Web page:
California State University, Northridge Certificate in LGBTQ+ Health

No More Flying Solo: Why Integration Works

This will be the ninth time you’ve visited your primary care doctor in three months. Your arm rests on the chair, and you wonder why your fatigue has not subsided despite different treatments she has tried with you. You considered seeking out a second opinion, but you stopped yourself since you’ve been seeing this doctor for more than 20 years. What you don’t realize, and what your doctor has been unable to see, is that you’re suffering from depression, of which fatigue is a classic symptom. Without this knowledge, you would likely continue to see your doctor and only grow more frustrated or to seek out a second opinion from someone who may or may not screen you for depression. Common mental disorders like depression and anxiety can present with somatic symptoms like headaches, fatigue, pain, gastrointestinal problems, and this makes an accurate diagnosis in an exclusively primary care setting challenging.

The scenario described above is not unusual. As many as 70 percent of primary care visits are estimated to stem from psychosocial issues, with underlying mental health or substance abuse issues often triggering these visits rather than physical health needs alone. Additionally, the Agency for Healthcare Research and Quality estimated in 2007 that nearly 13 percent of ER visits (about one in eight) are related to a mental health or substance use disorder. More broadly, nearly one-third of adults and one-fifth of children had a diagnosable addiction or mental health problem in the last year, according to the Kaiser Commission on Medicaid and the Uninsured.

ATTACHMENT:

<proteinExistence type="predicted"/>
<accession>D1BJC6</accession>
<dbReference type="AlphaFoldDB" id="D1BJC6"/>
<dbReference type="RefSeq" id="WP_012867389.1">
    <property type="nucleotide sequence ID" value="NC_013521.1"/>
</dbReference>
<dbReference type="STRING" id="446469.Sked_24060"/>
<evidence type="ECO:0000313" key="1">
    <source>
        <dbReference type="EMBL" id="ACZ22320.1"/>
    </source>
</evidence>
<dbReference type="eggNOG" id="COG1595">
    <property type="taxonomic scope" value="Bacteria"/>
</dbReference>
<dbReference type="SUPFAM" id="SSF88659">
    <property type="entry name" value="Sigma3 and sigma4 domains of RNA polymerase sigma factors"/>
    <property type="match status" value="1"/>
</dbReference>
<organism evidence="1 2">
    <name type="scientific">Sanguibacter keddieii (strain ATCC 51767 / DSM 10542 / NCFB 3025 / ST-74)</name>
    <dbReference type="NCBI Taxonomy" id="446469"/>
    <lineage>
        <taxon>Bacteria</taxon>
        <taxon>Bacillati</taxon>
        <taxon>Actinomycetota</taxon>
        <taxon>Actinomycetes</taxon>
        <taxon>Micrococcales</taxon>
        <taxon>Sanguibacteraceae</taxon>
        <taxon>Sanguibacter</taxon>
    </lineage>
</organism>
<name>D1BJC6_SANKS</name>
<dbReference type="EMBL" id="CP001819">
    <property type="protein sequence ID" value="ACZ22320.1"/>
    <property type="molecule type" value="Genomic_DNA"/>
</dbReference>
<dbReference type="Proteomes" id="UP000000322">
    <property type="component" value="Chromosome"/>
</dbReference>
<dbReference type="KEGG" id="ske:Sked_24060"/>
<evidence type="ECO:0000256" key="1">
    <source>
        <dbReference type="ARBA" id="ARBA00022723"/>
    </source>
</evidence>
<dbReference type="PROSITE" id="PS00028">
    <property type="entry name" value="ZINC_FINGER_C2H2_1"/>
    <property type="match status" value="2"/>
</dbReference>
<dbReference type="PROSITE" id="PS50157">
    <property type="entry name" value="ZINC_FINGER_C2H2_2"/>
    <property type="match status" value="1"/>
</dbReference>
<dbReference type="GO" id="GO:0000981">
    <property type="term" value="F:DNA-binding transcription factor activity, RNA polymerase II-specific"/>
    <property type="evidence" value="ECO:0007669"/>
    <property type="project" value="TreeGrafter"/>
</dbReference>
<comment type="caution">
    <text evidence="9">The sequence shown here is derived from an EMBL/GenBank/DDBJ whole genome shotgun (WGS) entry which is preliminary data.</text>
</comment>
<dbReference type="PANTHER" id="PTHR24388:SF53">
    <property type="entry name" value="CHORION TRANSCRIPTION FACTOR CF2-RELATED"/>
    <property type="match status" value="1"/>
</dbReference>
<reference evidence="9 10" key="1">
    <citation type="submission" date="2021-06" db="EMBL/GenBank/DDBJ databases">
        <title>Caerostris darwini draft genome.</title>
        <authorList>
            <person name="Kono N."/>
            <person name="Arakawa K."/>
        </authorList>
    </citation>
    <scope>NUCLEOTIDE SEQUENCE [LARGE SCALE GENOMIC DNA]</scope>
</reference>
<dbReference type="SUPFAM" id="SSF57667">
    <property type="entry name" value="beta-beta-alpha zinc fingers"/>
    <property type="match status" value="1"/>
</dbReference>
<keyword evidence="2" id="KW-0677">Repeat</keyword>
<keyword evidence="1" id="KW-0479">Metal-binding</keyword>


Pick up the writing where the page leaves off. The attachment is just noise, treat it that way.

Despite the prevalence of patients with behavioral health conditions in primary care, not all primary care providers are actively screening for behavioral health. This lack of screening is notable because the majority of patients will not receive behavioral health treatment from a specialist for a number of reasons, including excessive costs due to a lack of insurance or inadequate coverage for behavioral health services, or perceived stigma associated with mental illness and/or substance use disorders. The lack of access to treatment is a significant concern, considering how few patients receive the care they need. According to SAMHSA, only 4.1 million of the 9.8 million Americans that needed treatment for a serious mental illness received it in 2009, and only 4.3 million people received treatment for an illicit drug or alcohol problem among the 23.5 million Americans who needed it.

The passage of the Paul Wellstone and Pete Domenici Mental Health Parity and Addiction Equity Act in October of 2008 was paramount in ensuring increased access to behavioral health services as well as improved insurance coverage. The law dictates that insurance plans are required to offer comparable levels of behavioral health service coverage as they do for physical health if they already provide behavioral health service coverage. Additionally, there cannot be differential annual or lifetime caps on coverage for physical and behavioral health. For consumers, this means that mental health and substance use services may be more accessible than before if a major barrier to their use of mental health or substance abuse treatment services was insurance that such a barrier is rapidly going away.

The good news for consumers –and the system as a whole—is that attitudes and incentives are changing. Many individuals in healthcare services, both primary care and behavioral health care, have been envisioning and implementing a system of integrated care where you and your condition would not slip through the cracks. The National Council for Community Behavioral Healthcare has been leading the conversation regarding the integration of behavioral healthcare with primary care for the last ten years. But a funny thing has happened recently — many more people are becoming engaged in the conversation, including federal policymakers. More people are convening around the idea of integrating these often-separate worlds to provide better care for patients while at the same time, reducing costs in the process.